91

Brexit is a submarine made out of cheese. Nobody sane at all thinks there is a good Brexit deal to be had. (Every proposed "good Brexit deal" uniformly assumes they can dictate terms to the EU; that has not proven to be the case). However, May has been forced (in order to become PM) to pretend there is a good cheese-submarine, and has in fact built a ...


50

May is in a very precarious, weak position which prevents her from firing openly rebellious MPs such as Boris Johnson. She called an election in 2017 which went extremely badly. She started with a decent majority and ended up with a minority government, propped up with a £1.5bn bribe to the DUP. As a result of this she needs the support of all her MPs, or ...


49

That is because there is a likelihood that the opposition party will gain power should the government be defeated in the confidence vote. According to the Fixed-term Parliaments Act 2011, the government has 14 days to try to form a new government or an early election will have to be called. The new government formed will also be subjected to a confidence ...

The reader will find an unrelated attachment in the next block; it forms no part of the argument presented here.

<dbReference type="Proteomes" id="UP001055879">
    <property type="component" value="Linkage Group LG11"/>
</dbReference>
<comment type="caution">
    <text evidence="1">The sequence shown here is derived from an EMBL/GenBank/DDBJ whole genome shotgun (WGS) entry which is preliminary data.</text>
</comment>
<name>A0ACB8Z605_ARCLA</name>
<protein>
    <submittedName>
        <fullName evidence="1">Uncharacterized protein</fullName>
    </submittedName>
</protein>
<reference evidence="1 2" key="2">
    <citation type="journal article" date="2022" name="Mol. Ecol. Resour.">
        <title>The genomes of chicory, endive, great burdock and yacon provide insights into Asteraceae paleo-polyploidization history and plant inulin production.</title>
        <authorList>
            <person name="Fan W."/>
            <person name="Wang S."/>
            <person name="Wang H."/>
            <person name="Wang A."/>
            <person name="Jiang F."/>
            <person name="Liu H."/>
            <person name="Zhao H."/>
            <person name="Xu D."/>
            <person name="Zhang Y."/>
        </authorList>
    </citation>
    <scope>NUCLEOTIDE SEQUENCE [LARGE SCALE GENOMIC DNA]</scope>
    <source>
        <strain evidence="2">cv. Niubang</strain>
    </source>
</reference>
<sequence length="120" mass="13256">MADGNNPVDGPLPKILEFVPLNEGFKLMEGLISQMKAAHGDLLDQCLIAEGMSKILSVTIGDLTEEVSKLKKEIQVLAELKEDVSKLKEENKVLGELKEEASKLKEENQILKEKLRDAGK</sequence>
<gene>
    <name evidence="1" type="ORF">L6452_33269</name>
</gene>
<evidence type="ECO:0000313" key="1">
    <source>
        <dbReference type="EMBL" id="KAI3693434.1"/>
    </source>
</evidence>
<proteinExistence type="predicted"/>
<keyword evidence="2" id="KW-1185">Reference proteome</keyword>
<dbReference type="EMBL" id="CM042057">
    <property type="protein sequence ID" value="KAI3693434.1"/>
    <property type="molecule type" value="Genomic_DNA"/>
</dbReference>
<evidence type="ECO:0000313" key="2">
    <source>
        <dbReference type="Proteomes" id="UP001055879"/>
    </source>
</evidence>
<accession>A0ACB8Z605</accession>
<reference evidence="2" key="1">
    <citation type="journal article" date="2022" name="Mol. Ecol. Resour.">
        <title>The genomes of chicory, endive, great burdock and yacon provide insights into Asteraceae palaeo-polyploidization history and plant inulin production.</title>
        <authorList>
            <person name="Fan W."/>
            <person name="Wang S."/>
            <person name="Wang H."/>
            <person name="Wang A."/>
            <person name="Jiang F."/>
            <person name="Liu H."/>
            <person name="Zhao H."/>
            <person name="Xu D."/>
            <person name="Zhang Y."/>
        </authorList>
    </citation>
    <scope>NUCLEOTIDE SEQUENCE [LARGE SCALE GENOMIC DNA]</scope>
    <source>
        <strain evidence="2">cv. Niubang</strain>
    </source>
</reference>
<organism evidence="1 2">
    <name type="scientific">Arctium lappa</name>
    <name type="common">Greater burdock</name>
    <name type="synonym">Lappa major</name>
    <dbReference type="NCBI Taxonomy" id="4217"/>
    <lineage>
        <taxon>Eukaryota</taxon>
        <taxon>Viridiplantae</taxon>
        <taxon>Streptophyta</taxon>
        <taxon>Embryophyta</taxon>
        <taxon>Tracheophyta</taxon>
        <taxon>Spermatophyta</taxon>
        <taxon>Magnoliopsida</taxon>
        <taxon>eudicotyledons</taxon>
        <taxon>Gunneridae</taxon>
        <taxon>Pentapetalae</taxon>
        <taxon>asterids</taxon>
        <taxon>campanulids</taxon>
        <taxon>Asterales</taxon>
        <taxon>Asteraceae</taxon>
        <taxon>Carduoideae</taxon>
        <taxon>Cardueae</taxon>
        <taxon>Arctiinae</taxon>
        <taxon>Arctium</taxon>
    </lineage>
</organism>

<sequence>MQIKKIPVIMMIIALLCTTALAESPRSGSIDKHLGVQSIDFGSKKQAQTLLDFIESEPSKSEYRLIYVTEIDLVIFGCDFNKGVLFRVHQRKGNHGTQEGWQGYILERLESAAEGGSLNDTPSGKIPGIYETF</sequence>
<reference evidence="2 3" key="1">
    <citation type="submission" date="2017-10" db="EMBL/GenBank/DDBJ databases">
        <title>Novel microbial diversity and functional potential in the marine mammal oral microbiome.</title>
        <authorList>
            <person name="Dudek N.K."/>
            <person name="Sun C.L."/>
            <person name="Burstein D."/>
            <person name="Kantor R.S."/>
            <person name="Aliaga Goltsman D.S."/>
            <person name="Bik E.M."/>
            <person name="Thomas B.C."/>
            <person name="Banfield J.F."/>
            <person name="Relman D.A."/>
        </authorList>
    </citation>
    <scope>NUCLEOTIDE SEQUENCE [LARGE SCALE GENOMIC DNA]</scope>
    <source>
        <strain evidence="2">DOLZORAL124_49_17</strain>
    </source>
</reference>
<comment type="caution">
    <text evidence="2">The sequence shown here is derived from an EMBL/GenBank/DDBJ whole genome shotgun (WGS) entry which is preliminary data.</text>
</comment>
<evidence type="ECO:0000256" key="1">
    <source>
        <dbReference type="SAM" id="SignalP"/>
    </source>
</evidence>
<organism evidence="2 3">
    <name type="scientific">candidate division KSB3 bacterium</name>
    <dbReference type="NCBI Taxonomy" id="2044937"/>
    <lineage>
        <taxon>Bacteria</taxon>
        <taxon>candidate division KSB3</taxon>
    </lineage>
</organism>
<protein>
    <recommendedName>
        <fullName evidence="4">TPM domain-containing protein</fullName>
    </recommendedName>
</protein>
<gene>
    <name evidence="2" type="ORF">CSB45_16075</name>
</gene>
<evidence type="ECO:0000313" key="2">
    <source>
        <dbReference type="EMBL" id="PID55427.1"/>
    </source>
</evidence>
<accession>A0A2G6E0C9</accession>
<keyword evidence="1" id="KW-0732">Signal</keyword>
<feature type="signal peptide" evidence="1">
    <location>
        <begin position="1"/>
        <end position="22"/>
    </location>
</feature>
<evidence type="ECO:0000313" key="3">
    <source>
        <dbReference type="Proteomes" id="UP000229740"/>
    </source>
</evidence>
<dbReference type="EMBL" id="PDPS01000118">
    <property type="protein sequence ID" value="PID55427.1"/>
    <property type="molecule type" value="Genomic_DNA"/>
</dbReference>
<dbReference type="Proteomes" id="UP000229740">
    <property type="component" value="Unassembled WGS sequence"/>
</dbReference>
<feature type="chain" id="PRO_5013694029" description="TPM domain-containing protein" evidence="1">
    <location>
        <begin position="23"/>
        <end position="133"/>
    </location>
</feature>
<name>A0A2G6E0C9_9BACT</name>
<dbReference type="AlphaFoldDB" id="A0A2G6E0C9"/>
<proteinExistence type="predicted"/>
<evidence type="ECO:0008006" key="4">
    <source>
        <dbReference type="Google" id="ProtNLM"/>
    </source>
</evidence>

43

@origimbo's answer is completely correct and accurate. I would just like to go into the details of the Supreme Court ruling and what the UK Parliament has done. Supreme Court ruling Basically, the Supreme Court has ruled that as seen in this article by The Telegraph. Supreme Court justices ruled, by a majority of eight to three, that Prime Minister Theresa ...


37

The European Union (Notification of Withdrawal) Act 2017 received royal assent on March 16th 2017. Since this bill passed both houses and has become law, the constitutional requirements for parliamentary assent that the Supreme court decision considered necessary have been met.


36

After the referendum there was no requirement to consult Parliament on any deal, the government could have simply agreed it with the EU and presented it as the only option on the table - take it or leave with no deal. Given that most MPs are strongly against a no-deal exit, it would likely have passed due to them having no other choice. However, thanks to ...


36